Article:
The film was commissioned in 2006 for Peter Sellars' New Crowned Hope festival in Vienna, to celebrate the 250th anniversary of Mozart's birth.
Syndromes and a Century premiered at the Venice Film Festival, and then went on to be screened at many more festivals throughout 2006 and 2007, including the New York Film Festival, the Toronto International Film Festival, the London Film Festival, Vancouver, Pusan and Rotterdam.
It came home to Thailand in March 2007, where it was screened once for the press, with a limited release planned for early April. But then the censorship board informed Apichatpong that he would have to cut four seemingly innocuous scenes. Rather than cut his baby, the director pulled the film from release. (Update: It was later screened at least twice last year in Bangkok, on November 16 and 17, when Apichatpong introduced it at Alliance Francais.)
Syndromes and a Century made the rounds in theatrical releases in North America, France, the U.K. and elsewhere over the past year. The film is one of the centerpieces of a program devoted to Apichatpong's works this week at New York's Anthology Film Archives. It was listed on the year-end best-of lists of many notable critics.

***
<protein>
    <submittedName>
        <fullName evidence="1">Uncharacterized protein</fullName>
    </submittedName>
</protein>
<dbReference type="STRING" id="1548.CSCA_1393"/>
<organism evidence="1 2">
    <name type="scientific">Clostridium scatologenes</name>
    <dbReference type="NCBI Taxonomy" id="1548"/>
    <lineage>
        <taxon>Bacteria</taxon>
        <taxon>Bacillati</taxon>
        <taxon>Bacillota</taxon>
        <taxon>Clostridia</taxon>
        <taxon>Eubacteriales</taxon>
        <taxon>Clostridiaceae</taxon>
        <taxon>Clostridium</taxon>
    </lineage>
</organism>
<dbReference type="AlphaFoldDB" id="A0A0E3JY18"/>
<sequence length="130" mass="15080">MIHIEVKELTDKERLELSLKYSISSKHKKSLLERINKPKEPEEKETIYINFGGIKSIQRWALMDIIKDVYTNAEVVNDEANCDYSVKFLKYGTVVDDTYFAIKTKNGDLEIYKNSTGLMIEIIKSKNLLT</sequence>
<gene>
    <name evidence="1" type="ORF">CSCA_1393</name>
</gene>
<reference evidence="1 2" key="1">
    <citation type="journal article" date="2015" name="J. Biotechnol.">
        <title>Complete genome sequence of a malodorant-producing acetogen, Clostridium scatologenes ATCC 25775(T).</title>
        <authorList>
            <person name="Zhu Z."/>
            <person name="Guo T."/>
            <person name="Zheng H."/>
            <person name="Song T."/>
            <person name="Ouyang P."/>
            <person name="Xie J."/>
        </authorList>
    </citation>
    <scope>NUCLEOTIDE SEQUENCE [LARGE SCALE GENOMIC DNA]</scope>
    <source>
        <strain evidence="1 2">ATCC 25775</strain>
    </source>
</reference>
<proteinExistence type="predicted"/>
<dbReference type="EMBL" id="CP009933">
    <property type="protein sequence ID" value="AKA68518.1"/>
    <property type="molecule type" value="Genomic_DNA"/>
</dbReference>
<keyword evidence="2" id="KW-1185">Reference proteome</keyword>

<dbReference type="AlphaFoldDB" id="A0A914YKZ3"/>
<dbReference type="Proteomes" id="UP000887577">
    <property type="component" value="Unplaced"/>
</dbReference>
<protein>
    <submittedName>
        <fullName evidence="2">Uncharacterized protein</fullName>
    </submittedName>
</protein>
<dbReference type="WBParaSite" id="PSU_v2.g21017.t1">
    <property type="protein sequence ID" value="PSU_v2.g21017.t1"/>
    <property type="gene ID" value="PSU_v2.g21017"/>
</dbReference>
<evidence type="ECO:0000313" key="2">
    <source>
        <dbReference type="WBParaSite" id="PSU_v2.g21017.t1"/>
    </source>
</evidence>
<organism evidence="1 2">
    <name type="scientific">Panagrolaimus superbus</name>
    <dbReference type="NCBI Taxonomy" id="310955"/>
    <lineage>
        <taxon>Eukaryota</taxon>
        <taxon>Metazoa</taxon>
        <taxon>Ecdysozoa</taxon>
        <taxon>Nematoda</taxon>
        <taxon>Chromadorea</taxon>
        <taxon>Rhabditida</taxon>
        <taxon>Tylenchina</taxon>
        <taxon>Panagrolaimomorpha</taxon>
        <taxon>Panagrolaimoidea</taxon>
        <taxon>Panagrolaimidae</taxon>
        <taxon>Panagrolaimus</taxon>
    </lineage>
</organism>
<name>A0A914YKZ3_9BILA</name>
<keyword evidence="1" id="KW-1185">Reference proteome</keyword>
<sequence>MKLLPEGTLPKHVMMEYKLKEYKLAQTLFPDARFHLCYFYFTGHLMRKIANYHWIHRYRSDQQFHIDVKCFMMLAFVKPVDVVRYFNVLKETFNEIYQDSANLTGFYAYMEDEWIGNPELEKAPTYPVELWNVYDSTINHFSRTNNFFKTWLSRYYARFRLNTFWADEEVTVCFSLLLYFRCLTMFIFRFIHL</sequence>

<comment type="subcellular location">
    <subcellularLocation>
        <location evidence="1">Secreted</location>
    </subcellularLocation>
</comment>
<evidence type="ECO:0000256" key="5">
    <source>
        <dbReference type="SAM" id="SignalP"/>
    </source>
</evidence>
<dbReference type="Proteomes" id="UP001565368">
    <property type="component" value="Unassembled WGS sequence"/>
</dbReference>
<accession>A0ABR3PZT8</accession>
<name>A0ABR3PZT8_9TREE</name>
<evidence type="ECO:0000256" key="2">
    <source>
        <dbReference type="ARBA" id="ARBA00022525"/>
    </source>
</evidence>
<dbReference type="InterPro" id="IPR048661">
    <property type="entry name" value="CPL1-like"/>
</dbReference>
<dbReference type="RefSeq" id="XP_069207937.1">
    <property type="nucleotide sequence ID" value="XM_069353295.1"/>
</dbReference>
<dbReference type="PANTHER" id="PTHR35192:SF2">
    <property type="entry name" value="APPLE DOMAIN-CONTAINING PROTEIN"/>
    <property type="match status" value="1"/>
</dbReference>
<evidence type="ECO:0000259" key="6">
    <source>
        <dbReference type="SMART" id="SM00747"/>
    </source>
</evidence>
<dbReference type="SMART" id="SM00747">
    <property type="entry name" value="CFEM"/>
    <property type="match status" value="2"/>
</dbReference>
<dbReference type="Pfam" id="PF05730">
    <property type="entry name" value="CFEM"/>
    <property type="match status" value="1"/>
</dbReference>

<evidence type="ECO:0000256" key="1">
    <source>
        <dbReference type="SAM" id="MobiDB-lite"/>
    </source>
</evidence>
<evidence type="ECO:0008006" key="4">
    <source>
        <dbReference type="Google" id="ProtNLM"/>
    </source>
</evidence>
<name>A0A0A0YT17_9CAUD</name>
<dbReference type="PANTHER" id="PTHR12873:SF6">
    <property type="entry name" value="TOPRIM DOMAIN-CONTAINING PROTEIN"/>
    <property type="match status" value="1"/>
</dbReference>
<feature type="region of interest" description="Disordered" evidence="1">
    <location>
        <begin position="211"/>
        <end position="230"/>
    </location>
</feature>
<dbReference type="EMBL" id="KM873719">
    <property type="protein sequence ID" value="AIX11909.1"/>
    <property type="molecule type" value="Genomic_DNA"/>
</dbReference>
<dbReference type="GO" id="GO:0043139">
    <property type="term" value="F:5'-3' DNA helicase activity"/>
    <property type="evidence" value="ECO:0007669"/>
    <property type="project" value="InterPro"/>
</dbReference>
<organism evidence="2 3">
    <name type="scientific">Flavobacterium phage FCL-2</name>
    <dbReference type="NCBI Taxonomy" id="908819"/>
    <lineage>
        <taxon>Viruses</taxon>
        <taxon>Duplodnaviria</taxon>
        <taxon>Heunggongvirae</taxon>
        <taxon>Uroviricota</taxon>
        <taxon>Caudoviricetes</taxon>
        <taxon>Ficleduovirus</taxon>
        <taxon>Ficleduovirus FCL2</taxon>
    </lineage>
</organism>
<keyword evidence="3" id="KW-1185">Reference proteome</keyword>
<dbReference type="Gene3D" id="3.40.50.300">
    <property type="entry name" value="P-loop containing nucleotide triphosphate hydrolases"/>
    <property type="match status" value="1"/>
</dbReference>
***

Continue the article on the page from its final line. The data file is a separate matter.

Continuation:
I think that the more praise that is heaped on this film will only cause the conservative clique in Thailand's Culture Ministry to strengthen its resolve, which likely means more independent films will be punished if indie directors have the temerity to try and release them in Thailand. Or, there's the hope that so much rabble will be roused by the underground film scene, that the establishment will crumble. It's going to be an interesting year in Thailand.
Now, the DVD reviews for Syndromes and a Century are starting to roll in. Peter Nellhaus of Coffee, Coffee and More Coffee is one of the first to weigh in. I don't want to steal too much of this thunder, but I can't help myself, because he so succinctly states the case:
I think I understand why the Thai government banned the film. First, it must frustrate the hell out of the government officials that the most critically acclaimed filmmaker is openly gay, and gets his financing from foreigners. Equally damning is that the filmmaker with the familiar name of Joe makes films that look nothing like either the Thai films made for Thai audiences, or something stately like The Overture, a Thai film for non-Thais. Joe's films lack the frame of reference that connect them with traditional Thai films, which goes against the grain of a country where mainstream cinema means embracing the familiar.
Syndromes and a Century is available at Amazon.com. Get one for yourself and order extras for your friends.